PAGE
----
Ohio Supreme Court Rules No Expert Needed to Prove Write-offs Reflect Resaonable Value of Medical Services

Posted Date: December 11th, 2013 |

In a 5-2 decision authored by the Chief Justice, the Ohio Supreme Court reversed the decision of the court of appeals in Moretz v. Muakkassa.  With respect to the medical bill write-offs and the issue of whether expert testimony is required to establish the amount of write-offs, the Court stated in part:

“We reaffirm our holdings in Robinson [v. Bates (2006)] and Jaques [v. Manton (2010)] and hold that pursuant to R.C. 2317.421, evidence of ‘write-offs,’ reflected in medical bills and statements, is prima facie evidence of the reasonable value of medical services,” Chief Justice O’Connor stated. “But whether this sort of evidence requires the party offering it to lay a foundation for its admission through expert testimony is an open question.”

“As we explained in Robinson, that language [in R.C. 2317.421] plainly permits plaintiffs to offer the statements to prove that the reasonable value of the medical services is equal to the charges,” the chief justice wrote. “And we explained in Jaques that defendants may offer evidence of write-offs to prove that the reasonable value of the medical services is equal to the amount paid after write-offs. There is no basis for requiring expert witness testimony that the actual amounts charged for medical services are reasonable, when the initial charges for the services are admissible into evidence without such testimony. Eliminating the need for expert testimony allows both parties to avoid the expense and ‘the usually empty ceremonial’ of expert testimony on reasonableness. Thus, we conclude that R.C. 2317.421 obviates the necessity of expert testimony for the admission of evidence of write-offs, reflected on medical bills and statements, as prima facie evidence of the reasonable value of medical services.”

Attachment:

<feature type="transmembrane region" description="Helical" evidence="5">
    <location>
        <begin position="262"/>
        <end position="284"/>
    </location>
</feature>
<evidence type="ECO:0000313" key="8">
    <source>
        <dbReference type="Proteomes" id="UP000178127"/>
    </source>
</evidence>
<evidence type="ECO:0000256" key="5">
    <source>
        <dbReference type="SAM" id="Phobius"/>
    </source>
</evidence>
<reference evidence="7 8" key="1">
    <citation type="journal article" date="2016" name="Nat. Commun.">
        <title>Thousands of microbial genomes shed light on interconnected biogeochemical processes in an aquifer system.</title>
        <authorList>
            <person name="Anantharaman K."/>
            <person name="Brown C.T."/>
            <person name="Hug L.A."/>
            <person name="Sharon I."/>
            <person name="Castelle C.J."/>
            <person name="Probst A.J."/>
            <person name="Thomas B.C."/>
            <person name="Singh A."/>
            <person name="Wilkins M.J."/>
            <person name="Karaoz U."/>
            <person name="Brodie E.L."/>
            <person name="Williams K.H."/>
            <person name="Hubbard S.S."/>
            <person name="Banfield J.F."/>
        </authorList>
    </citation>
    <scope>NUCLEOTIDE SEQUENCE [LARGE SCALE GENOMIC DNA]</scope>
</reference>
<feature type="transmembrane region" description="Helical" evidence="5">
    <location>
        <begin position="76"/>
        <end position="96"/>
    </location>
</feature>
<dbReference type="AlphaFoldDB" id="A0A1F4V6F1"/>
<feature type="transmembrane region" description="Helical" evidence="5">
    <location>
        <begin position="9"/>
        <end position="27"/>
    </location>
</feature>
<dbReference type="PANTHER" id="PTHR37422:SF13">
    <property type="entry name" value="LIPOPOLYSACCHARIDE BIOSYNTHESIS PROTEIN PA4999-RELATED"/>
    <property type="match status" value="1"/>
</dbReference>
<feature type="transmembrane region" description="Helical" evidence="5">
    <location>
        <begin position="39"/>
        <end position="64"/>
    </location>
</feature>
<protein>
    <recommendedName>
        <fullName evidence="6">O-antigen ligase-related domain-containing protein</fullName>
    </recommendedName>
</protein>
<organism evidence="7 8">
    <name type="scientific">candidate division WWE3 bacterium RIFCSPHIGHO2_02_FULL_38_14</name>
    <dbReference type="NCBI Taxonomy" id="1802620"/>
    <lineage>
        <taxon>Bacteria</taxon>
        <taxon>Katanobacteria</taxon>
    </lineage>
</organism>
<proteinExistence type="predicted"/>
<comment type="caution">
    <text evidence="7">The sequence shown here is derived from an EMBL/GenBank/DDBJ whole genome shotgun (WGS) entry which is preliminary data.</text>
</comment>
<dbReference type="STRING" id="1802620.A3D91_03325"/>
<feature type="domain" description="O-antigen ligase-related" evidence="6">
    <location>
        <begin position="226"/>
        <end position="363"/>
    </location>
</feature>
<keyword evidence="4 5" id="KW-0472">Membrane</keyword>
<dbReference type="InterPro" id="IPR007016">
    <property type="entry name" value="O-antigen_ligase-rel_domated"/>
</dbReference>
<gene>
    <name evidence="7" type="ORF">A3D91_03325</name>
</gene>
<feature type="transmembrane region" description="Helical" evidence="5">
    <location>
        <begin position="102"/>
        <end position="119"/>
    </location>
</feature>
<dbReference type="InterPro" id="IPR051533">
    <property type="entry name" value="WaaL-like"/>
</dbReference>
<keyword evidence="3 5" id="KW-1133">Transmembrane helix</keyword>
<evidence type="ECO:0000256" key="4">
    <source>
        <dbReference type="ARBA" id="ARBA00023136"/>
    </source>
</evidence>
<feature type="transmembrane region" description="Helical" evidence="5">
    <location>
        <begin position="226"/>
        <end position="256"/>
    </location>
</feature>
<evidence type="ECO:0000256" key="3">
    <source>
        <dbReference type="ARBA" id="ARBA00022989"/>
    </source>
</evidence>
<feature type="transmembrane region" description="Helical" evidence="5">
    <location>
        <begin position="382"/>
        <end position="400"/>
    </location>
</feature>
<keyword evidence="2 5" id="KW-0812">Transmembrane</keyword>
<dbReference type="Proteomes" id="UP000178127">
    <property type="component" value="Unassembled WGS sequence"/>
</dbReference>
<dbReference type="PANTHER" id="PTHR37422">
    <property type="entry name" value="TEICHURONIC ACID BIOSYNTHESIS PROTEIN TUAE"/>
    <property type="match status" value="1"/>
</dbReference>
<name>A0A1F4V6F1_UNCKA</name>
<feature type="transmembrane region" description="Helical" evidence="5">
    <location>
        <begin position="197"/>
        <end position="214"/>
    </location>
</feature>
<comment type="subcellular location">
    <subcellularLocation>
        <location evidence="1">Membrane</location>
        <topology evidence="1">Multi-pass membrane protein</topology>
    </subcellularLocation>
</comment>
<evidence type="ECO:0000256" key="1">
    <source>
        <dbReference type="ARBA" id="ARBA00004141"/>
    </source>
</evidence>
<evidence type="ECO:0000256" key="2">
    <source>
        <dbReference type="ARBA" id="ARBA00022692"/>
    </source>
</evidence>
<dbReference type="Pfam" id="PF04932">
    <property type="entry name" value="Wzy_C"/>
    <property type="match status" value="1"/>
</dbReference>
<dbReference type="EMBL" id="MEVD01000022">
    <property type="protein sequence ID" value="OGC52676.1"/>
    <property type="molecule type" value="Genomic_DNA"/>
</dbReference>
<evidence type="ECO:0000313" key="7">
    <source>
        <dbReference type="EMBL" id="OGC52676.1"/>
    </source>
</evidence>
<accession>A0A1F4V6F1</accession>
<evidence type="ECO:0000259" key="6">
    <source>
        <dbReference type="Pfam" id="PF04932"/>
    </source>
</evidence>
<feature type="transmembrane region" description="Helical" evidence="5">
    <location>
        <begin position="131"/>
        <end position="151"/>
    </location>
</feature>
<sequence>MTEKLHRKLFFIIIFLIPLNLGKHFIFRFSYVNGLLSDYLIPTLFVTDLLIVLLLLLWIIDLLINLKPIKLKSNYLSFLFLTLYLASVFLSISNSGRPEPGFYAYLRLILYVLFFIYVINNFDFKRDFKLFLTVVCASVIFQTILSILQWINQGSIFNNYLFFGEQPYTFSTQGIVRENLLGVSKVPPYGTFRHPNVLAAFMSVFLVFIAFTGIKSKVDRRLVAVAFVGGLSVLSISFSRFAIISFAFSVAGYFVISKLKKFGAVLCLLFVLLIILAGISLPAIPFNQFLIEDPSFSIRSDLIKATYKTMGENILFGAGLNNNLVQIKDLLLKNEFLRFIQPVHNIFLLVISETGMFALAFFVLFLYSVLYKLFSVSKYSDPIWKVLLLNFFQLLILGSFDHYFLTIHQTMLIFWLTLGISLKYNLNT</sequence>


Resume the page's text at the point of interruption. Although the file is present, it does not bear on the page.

The court’s majority opinion was joined by Justices Terrence O’Donnell, Judith Ann Lanzinger, Sharon L. Kennedy, and Judith L. French.  Justice Paul E. Pfeifer entered a dissent, joined by Justice William M. O’Neill.

The Jones Law Group represented the Ohio Osteopathic Association as an Amicus party in this case.

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